It’s on to the next challenge for Denise Gula.
The founder, artistic director, and chief choreographer of the Ohio Dance Theatre is retiring in May to work on a documentary film.
Gula has directed more than 50 performances since founding the ballet company in 1992. They’ve included “Cinderella,” “A Midsummer Night’s Dream,” “The Nutcracker,” and “Swan Lake.”
Gula said she still loves her work but no longer feels challenged by it.
“I don’t feel that I have anything new to offer,” she said. “I don’t think you should continue doing things if you’ve stopped being challenged.”
The ballet company began with six full-time dancers and had up to 10 until a couple of years ago. They now work part-time on contract due to budget cutbacks.
The theater has 10 full-time employees including Gula. Its annual budget is about $300,000.
The theater also includes a school, The Dancer’s Studio At Oberlin. Students include children and adults and the school offers classes for professional dancers and less intense classes for students who dance for recreation or fitness.
Educating children about ballet is important to Gula. She said some 60,000 youths have attended matinee performances since the theater began.
They include needy children who received free tickets. Some 7,000 to 8,000 poor families have received free tickets.
The school has also provided scholarships for underprivileged students, including some who have gone on to dance professionally. “Had they not studied with us they would not have had that opportunity,” Gula said.
Gula also started Kids in Motion, a non-ballet dance program for second- and fourth-graders. The program, taught at the Oberlin Schools from 2006 to 2012 and eliminated due to time constraints, is being taught at the Lorain Schools.
The high-energy program teaches children dance moves such as glides and spins. The idea is to improve coordination and physical fitness while teaching about dance and music.
“The whole approach to that program is to never lose their attention,” Gula said. “The teachers have to be incredibly high-energy and dynamic to keep the enthusiasm of the kids and keep them focused.”
Gula plans to bring that type of focus to the documentary. “Blood Stripe: A Spouse’s Story” is based on a ballet of the same name.
Gula was inspired to create the ballet by the experience her daughter Megyn Cain and son-in-law Jeremy Cain.
Jeremy Cain was a member of the 3rd Battalion, 25th Marines, a 180-member Lima-based Marine Reserve unit that had 23 members killed in the Iraq War in 2005. He survived but has post-traumatic stress disorder and a traumatic brain injury.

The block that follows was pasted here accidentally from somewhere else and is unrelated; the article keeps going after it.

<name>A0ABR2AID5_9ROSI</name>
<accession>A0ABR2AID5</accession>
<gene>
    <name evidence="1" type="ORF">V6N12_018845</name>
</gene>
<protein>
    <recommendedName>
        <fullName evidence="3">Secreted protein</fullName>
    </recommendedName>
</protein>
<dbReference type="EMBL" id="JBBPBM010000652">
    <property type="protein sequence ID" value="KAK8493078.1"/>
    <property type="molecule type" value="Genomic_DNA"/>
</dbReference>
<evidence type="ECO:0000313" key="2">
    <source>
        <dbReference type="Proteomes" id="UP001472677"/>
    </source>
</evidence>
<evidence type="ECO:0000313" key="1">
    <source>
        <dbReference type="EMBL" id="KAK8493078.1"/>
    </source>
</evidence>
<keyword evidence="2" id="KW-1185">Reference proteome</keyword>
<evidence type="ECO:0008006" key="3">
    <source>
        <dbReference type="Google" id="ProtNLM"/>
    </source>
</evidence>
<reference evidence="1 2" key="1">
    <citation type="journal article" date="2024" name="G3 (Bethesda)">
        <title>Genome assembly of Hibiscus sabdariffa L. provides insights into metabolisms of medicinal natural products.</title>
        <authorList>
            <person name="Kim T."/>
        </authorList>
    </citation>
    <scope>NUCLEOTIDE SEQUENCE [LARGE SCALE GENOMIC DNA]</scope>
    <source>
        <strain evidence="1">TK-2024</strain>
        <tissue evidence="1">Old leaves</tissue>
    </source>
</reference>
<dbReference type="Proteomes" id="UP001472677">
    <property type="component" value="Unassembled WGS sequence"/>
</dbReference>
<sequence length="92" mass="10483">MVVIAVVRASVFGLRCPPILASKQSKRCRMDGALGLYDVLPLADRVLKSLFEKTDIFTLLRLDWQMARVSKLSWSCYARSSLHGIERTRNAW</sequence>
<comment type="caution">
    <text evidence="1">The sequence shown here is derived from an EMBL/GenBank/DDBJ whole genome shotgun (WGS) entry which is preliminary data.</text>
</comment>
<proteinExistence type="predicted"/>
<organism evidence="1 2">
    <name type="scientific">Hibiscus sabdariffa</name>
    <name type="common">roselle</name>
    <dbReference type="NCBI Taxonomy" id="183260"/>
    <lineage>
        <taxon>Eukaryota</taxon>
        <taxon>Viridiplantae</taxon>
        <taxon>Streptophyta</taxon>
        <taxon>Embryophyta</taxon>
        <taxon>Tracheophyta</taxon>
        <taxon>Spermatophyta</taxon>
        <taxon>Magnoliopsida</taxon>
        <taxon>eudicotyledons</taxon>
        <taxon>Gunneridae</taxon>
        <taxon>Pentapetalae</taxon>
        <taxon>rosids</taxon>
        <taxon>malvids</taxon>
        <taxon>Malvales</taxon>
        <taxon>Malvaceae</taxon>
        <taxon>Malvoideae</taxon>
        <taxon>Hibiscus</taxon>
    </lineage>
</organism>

The ballet and documentary are designed to increase awareness and help veterans and their families cope. Gula hopes it will encourage the military to do more.
“The military does nothing to prepare these families and spouses,” she said. “I saw firsthand the difference it made in their family unit once she understood what was going on and learned how to manage it and contribute to his being able to stay stable.”
Bringing social issues to the forefront through ballet is one of the things Gula is known for, said Heidi Freas, the chairwoman of the nine-member Ohio Dance Theatre board of trustees. Despite great challenges in finding money for the arts, Freas said Gula has been able to obtain funding through grants. She’s established good relationships with local nonprofits such as the Community Foundation of Lorain County and the Nordson Corporation Foundation.
She said Gula has touched thousands of lives through dance.
“She’s so passionate,” Freas said. “She’s really a trailblazer.”
The 68-year-old Gula, who retired as a ballet dancer in 1988, said ballet dancing and teaching ballet is about striving for perfection that is never attained. The struggle and the effort to improve, is part of the art.
“Just doing something well, but not being able to be better at it is stagnating,” Gula said. “Life in the arts is never boring, but I don’t know that I can do any more for this organization than I’ve already done. I can’t move it forward any more than I’ve taken it.”
Evan Goodenow can be reached at 440-775-1611 or @GoodenowNews on Twitter.